With the final launch of the last of the space shuttles today, we are witnessing the end of “NASA Classic,” manned missions into space aboard vehicles designed and built by the government-space-industrial complex. An age that began in 1960, four years before I was born, is coming to a close.
That’s not to say that Americans will never again travel into space, or that they will only do so as passengers on rockets built by other nations. But whenever Americans eventually return to space, it will be thanks to a mode of development and procurement far different from the top-down, heavily bureaucratic, NASA-centric model we’ve been familiar with up till now.
It’s odd for me to think that the last moon voyage is as historically distant to my boys as the final years of the Herbert Hoover Administration were to me when I was their age. They haven’t yet thought to ask me why we stopped going to the moon; not even Levi, my oldest, who has shown a strong interest in astronomy and the planets. Whenever they get around to asking, I suppose I’ll answer, “We stopped going because we’d done it already. We brought back our moon rocks. Just like the shirt says — ‘My parents went to the moon, and all I got was these dumb rocks and bragging rights to beating the Soviet Union.'”
I’ll tell them we’ll go back to the moon when we have a real reason to go back. Meaning, whenever someone figures out how to make money from going there and doing things there.
In the meantime, we have J. G. Ballard and Barry N. Malzberg to read.
Younger SF fans may not realize this (nor particularly care), but there was a time when both those authors were regarded by many “traditional” SF readers, those who venerated Campbell’s Astounding and Heinlein and Van Vogt, as heretics, traitors to the true faith of science fiction. Because they didn’t believe the hype of the Space Age. Because they, unlike most of their peers, predicted it would be a transitory phase, that the public and the sponsoring governments would grow bored of it, and that it would ultimately prove to be far more expensive than we were willing to pay, given the limited goals set forth. They also anticipated that organizational and personal pathologies would be among the factors to grind the Space Age to a halt.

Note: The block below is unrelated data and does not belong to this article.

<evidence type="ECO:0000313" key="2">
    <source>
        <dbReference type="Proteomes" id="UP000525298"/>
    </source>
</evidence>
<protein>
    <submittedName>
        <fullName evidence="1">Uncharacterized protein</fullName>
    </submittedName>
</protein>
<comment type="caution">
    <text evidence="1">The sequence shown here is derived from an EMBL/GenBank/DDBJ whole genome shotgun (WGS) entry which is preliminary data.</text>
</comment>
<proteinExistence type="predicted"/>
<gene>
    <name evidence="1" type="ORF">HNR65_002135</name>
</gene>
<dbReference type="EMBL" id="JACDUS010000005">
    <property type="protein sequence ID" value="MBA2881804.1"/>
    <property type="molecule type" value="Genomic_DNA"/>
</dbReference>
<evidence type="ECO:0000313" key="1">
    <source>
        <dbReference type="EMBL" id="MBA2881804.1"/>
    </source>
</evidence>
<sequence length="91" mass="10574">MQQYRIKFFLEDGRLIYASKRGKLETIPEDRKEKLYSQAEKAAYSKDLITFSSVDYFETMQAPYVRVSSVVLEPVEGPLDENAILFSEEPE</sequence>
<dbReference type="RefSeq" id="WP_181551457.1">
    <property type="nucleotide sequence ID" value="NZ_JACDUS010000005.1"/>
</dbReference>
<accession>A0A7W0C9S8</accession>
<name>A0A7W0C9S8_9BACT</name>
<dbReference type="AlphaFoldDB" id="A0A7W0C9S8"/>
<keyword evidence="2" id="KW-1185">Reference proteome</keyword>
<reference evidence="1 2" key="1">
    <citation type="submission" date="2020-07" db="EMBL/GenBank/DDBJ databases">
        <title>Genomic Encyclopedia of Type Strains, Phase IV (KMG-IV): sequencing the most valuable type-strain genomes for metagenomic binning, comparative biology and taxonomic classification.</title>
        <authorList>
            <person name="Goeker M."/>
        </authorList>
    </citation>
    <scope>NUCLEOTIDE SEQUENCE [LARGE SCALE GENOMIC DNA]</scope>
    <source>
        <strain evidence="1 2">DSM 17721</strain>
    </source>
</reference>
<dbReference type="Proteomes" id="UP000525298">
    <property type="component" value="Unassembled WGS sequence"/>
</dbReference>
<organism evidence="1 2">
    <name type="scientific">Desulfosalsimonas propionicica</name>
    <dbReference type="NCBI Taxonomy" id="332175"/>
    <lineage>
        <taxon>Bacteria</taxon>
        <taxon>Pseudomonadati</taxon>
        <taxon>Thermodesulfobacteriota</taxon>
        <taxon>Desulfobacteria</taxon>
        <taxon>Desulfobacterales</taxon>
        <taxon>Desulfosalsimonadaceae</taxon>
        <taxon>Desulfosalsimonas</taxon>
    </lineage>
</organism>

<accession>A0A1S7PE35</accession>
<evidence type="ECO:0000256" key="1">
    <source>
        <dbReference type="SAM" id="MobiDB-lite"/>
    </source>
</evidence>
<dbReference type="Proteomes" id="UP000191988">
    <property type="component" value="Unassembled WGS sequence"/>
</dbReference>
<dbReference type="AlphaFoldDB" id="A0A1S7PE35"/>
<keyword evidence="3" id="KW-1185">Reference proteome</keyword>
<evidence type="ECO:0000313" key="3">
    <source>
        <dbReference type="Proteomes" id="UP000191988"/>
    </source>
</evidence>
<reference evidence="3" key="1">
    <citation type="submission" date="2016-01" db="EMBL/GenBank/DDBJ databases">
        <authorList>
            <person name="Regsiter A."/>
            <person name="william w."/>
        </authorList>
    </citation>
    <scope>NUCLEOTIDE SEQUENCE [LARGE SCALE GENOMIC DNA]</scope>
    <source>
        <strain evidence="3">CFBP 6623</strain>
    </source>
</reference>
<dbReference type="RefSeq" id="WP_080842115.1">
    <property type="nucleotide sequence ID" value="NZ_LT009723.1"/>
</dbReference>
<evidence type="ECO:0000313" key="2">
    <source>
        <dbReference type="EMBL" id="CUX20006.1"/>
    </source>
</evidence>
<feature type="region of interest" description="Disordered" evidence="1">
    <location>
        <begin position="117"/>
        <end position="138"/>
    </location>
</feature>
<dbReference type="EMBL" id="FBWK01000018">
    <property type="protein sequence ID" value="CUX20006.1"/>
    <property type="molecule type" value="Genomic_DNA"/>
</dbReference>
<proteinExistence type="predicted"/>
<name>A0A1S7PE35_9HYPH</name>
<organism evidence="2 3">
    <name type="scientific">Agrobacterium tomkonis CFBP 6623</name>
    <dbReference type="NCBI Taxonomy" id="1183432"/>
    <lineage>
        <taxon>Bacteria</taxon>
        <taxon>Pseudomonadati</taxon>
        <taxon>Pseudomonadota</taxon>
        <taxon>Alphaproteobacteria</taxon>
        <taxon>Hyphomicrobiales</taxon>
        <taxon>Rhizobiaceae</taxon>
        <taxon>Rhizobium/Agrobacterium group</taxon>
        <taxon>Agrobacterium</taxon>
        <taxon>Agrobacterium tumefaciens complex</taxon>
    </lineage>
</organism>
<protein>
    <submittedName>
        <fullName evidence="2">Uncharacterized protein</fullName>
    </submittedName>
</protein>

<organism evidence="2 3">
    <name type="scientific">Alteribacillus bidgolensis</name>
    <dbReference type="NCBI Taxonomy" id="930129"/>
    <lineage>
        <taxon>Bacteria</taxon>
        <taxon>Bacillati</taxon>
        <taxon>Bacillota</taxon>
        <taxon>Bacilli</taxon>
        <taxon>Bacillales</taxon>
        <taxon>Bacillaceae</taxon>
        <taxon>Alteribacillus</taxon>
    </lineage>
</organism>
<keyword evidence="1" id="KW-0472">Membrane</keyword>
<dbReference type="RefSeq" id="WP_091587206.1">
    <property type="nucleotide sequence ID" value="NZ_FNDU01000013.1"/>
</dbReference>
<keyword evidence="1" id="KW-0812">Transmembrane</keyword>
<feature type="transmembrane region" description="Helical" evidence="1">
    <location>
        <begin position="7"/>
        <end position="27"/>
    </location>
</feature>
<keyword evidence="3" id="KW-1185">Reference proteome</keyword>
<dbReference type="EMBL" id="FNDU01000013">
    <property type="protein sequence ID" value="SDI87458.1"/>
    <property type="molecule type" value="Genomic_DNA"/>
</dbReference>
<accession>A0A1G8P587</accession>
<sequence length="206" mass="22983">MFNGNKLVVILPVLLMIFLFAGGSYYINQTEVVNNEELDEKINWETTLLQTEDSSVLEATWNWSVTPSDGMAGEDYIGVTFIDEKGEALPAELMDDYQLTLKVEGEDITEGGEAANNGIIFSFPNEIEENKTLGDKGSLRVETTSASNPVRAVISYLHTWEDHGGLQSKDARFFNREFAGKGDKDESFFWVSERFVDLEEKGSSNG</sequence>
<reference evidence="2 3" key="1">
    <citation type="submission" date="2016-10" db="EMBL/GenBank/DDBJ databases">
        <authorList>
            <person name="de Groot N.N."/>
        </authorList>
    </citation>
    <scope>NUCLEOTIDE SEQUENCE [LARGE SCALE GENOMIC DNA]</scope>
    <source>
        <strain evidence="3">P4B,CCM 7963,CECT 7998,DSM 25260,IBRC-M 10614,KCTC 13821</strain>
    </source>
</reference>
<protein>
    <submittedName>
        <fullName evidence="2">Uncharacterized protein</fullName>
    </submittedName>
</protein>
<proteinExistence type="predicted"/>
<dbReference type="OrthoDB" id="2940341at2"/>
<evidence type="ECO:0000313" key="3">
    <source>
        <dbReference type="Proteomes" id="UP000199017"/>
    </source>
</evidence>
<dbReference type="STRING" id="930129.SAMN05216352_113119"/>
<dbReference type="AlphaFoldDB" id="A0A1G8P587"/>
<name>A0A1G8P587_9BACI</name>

Ballard, great fan of the Surrealists, left us painterly images of the ruins of the Space Age, stories set in a Cape Kennedy as abandoned and desolate as Chernobyl. Gary Westfahl has a perceptive essay on this.
Ballard, unfortunately, did not live long enough to watch the final Space Shuttle flight lift off today. Barry Malzberg, however, is still very much with us. His trio of early 1970s novels on the collapse of the space program, Beyond Apollo, The Falling Astronauts, and Revelations, focused on how the intersections of the bureaucratic rigidities of NASA, the psychological vulnerabilities of the astronauts, and the unforeseen terrors of the extraterrestrial environment would lead to personal and organizational disaster and decay. Barry’s biggest “I-told-you-so” moment came in 2007, when NASA astronaut Lisa Marie Nowak drove cross country wearing a diaper and packing a BB gun to assault her rival for the affections of a fellow astronaut. If Hollywood ever makes a bio pic based on Lisa Marie Nowak’s story, Barry should get an acknowledgement in the credits.
Barry, in observance of the day, I raise a glass of Tang in your honor!